Aging Well

Medicare Coverage for Medical Equipment

Medical equipment, like wheelchairs and hospital beds, can extend someone's ability live at home. Provided an individual qualifies, they can also be covered by Medicare.

Posted Updated
Ken Muzillo, Assistive Technology Professional
Liisa Ogburn

While assistive equipment might help a senior stay independent longer, a fair number of people may not pursue it due to cost. It is important to know that, provided an individual qualifies, Medicare will cover 80% of the Medicare allowable expenses. If the patient has a secondary policy, that usually covers the remaining 20%.

What kinds of equipment are we talking about? Equipment might include a wheelchair, a hospital bed, oxygen, a shower chair, a circulating air mattress, or even a bedside commode. Medicare may also cover “consumables,” such as catheters or wound care products, all of which can really add up.

How can I figure out whether my parent (or spouse) is eligible? Find a local medical equipment provider that takes Medicare (not all do) and has the kind of equipment your loved one needs. (I recently had to call four different suppliers to find one that had an available hospital bed and would take Medicare).

What is the process for getting coverage? It's somewhat complicated. For answers, I reached out to Ken Muzillo, Assistive Technology Professional (ATP), of Stalls Medical , who has helped hundreds of clients over his career. We concentrated on the most common need he encounters: getting a wheelchair. He first noted, though, that the client must be both willing and able to use whatever mobility device they are seeking.

Here are the steps:

  1. A physician, Physician Assistant, Nurse Practitioner, or Physical or Occupational Therapist identifies the patient’s need.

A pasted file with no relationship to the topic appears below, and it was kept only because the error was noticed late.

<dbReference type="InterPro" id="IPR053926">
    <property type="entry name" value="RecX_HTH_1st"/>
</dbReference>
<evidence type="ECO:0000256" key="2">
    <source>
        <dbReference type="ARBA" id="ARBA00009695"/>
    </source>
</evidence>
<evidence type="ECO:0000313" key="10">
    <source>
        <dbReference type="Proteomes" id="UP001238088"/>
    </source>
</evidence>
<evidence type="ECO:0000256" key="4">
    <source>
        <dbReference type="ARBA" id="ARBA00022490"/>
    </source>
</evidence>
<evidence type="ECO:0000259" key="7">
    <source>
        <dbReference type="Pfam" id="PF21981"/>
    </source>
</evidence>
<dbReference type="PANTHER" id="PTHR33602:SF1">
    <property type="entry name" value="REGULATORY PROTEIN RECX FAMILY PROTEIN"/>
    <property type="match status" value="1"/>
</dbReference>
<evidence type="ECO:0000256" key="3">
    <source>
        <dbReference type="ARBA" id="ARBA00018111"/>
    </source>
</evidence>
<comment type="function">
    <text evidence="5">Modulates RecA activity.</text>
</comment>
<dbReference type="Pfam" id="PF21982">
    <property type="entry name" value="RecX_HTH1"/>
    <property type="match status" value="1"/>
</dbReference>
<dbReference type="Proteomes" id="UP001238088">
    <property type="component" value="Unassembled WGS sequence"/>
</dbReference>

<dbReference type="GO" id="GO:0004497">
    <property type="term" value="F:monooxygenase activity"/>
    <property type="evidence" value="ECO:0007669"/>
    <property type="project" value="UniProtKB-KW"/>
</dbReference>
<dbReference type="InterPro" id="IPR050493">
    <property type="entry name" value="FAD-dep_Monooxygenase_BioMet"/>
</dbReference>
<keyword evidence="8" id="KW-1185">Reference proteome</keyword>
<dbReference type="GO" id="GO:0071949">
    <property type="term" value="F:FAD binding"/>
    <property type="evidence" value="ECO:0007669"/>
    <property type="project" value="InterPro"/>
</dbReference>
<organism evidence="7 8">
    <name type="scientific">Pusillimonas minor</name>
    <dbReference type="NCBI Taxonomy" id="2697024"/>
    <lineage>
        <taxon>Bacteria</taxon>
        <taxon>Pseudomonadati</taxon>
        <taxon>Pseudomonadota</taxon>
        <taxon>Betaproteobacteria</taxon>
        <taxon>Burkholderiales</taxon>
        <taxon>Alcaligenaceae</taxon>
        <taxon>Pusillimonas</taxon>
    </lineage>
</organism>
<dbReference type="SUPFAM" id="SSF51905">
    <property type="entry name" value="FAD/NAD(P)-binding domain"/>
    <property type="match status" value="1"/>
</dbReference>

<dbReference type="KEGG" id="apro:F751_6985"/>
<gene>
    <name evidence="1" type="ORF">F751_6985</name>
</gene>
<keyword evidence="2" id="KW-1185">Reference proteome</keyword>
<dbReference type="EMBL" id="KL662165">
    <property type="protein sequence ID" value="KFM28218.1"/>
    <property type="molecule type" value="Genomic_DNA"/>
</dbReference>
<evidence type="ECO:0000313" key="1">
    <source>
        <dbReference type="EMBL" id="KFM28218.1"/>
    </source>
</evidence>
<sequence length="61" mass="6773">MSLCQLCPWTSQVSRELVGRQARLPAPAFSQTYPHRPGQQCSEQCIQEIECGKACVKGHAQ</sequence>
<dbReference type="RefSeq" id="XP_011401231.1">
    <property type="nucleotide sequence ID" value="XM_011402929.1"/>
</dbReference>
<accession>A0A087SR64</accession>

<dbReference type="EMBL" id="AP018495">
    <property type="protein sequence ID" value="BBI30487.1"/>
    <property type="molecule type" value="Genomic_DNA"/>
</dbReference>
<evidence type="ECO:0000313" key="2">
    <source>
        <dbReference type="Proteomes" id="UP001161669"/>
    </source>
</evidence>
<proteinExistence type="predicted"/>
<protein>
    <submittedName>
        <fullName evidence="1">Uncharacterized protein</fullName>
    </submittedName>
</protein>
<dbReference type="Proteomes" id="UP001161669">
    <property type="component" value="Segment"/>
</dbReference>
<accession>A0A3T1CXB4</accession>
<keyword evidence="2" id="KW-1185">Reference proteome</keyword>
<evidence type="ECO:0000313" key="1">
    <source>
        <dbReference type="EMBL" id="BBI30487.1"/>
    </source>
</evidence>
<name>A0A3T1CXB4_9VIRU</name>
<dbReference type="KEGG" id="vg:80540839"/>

2. The physician or PA has an in-person visit with the patient and documents the need. They also write a Medical Order for a Physical or Occupational Therapist wheelchair seating assessment. The Medical Order must clearly state the qualifying diagnosis and date.
  3. The seating evaluation will detail the client’s physical presentation, limitations, and mobility needs. The Assistive Technology Professional (ATP) attends the evaluation with the client.
  4. The ATP then performs a home assessment to determine whether or not the desired equipment will work in the home. They also conduct the equipment trial after it’s been delivered.
  5. A case worker from the Durable Medical Equipment Provider will review the physician chart notes and the seating evaluation. They will send the physician a “seven element prescription form,” which the doctor must sign and date.
  6. The case manager develops a detailed product description, which lists all of the charge items for the insurer, and which the doctor must also sign and date.
  7. Then the case worker sends the whole package off to the insurer.
  8. If the request is denied, the case worker pursues any further information requested in order to resubmit.
  9. Once approved, the case worker also informs the client of any out of pocket expenses, and provides a timeframe for receiving their new chair.

Clients should expect to wait two to four months for complex rehab wheelchairs. Equipment related to hospice care is often delivered within 24 hours of the Medical Order.

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